“Lucky for you I’m not a Servhound,” she said as she looked him over. He was orange. What kind of cat was orange? And were those stripes? No wonder he’d been so easy to spot. She raised her gaze to his face. It was riddled with scars, but strength and determination shone in those eyes.

“Name’s Copper. I need shelter,” he said through gritted teeth, ignoring her dig and drawing her attention to his rear left leg. Diesel saw then that it was bleeding.

“Can you walk?” She asked and Copper nodded. “Follow me,” she said, then, as an afterthought, added, “I’m Diesel.”

Diesel led the strange orange cat back through the darkness and up into the abandoned van. Once Copper was settled and his wound was clean, Diesel sat back and stared at him through half-closed lids.

“Why are you here?” She finally asked.

Copper met her gaze steadily, “I saw you fight that Servhound,” he answered. “I was hoping you could teach me. Two of us could do a lot more damage.”

A distant howl broke the silence, reminding them both that their enemy was always on the hunt.

Diesel hopped into the front seat and curled up, then flicked her gaze back to Copper.

“We’ll get started at first light,” she said.

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This is my submission for this week’s Speakeasy challenge #103.
This week, in honour of the Speakeasy’s continuing 100th Anniversary celebrations, submissions must be under 500 words and must begin with the following line:
The sun was setting when she finally arrived home.

In addition, submissions must reference the photo prompt, which is the following image:

And hey, what better time to join the Speakeasy than during the 100th Anniversary celebrations? Come on down and check us out — we’d love to have you!

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Black cat image credit: Sylvie ThenardPhotoxpress.com

What’s In A Noun? Part 1

Egyptian catI would wager that most of you know a noun is a word used to name a person, place, thing, or abstract idea. But did you know there is a lot more to nouns than just that? In fact, there is so much going on with nouns that I’m going to have to write two posts about them.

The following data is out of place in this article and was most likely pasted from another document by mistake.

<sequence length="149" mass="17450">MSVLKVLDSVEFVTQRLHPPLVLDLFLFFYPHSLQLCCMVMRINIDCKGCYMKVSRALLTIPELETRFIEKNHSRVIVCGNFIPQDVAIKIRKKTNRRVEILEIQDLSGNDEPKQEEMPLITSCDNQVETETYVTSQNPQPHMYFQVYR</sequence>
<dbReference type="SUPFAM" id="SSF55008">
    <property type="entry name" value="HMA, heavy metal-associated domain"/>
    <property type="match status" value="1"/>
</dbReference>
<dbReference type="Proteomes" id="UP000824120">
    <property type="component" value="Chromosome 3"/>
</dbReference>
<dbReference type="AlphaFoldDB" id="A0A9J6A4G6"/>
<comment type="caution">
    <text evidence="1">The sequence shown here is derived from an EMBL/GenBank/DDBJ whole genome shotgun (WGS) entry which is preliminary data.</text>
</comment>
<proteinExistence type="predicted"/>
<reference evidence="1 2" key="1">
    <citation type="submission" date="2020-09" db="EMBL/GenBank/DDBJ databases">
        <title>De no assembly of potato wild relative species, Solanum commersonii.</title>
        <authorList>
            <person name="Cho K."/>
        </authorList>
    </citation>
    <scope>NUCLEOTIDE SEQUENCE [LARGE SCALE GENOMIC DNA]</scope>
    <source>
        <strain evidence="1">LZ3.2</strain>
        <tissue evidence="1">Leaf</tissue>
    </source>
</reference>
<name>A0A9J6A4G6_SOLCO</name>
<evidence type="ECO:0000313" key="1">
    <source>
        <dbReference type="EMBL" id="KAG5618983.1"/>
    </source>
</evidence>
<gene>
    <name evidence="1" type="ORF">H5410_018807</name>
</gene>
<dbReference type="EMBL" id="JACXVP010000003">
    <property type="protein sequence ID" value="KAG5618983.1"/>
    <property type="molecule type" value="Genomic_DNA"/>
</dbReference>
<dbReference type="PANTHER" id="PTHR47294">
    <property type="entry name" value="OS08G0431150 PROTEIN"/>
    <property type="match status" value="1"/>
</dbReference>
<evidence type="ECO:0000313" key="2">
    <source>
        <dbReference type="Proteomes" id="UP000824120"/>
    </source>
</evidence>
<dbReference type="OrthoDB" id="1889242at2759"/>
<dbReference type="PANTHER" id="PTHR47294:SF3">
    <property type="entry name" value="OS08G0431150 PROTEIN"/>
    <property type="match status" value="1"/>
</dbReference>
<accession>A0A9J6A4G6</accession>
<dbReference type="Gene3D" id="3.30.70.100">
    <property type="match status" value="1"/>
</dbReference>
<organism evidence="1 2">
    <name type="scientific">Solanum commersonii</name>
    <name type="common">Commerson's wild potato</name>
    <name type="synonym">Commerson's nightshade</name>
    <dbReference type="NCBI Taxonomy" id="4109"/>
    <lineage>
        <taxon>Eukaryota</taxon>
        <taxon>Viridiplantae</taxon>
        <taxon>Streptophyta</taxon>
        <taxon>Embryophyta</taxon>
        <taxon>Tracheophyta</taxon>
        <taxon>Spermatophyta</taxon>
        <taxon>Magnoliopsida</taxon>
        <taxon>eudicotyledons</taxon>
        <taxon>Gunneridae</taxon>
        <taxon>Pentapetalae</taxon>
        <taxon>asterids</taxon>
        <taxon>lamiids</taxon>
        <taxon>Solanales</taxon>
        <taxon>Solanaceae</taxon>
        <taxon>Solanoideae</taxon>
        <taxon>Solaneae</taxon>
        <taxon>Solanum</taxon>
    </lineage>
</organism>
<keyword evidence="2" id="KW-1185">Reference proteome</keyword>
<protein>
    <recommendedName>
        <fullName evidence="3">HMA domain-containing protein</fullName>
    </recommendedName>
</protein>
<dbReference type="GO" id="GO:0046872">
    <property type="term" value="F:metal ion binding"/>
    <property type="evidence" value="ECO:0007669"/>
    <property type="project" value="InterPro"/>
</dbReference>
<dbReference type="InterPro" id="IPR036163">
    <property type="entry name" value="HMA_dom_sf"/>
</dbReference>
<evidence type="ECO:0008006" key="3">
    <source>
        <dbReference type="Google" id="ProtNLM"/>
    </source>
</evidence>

Today, in What’s in a Noun — Part 1, we’re going to take a closer look at all the different types of nouns.

Proper
A proper noun refers to a specific person, place or thing and always starts with a capital letter regardless of its place in a sentence. For example:

  • The first woman in recorded history to declare herself pharaoh was Hatshepsut of Egypt.

Common
A common noun refers to a generic person, place or thing. As such, it does not begin with a capital unless it is the first word in a sentence. For example:

  • In Ancient Egypt, a jackal was sometimes mistaken for a god.

Concrete
A concrete noun refers to something or someone we can physically perceive through any of our five senses. So, for example:

  • The priest collapsed on the floor when the mummy got up and walked away.

Abstract
An abstract noun refers to something we cannot physically perceive. Essentially, it is the opposite of a concrete noun. Here’s an example:

  • The bride’s joy was replaced by fear when the mummy crashed her wedding.

Count
A count noun has both singular and plural forms and refers to something you can count. For example:

  • Finally, someone thought to inform the gods. One god, Seth, came to sort it out.

Mass
A mass noun does not have a plural form and refers to something that you cannot count, usually because it is abstract. Here is an example:

  • Ancient Egyptians had great love for their cats, which were seen as symbols of warmth and protection.

Collective
A collective noun refers to a group of people or things. The individual members could be counted, but the group is usually thought of as one unit. Collective nouns can be tricky because they can take a singular or plural verb, depending on whether you are emphasizing the group itself or the individual members. So, for example:

  • The priesthood is never going to agree to such a change.
  • The priesthood are all going to be there.

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Image credit: Yuriy Nosenko Photoxpress.com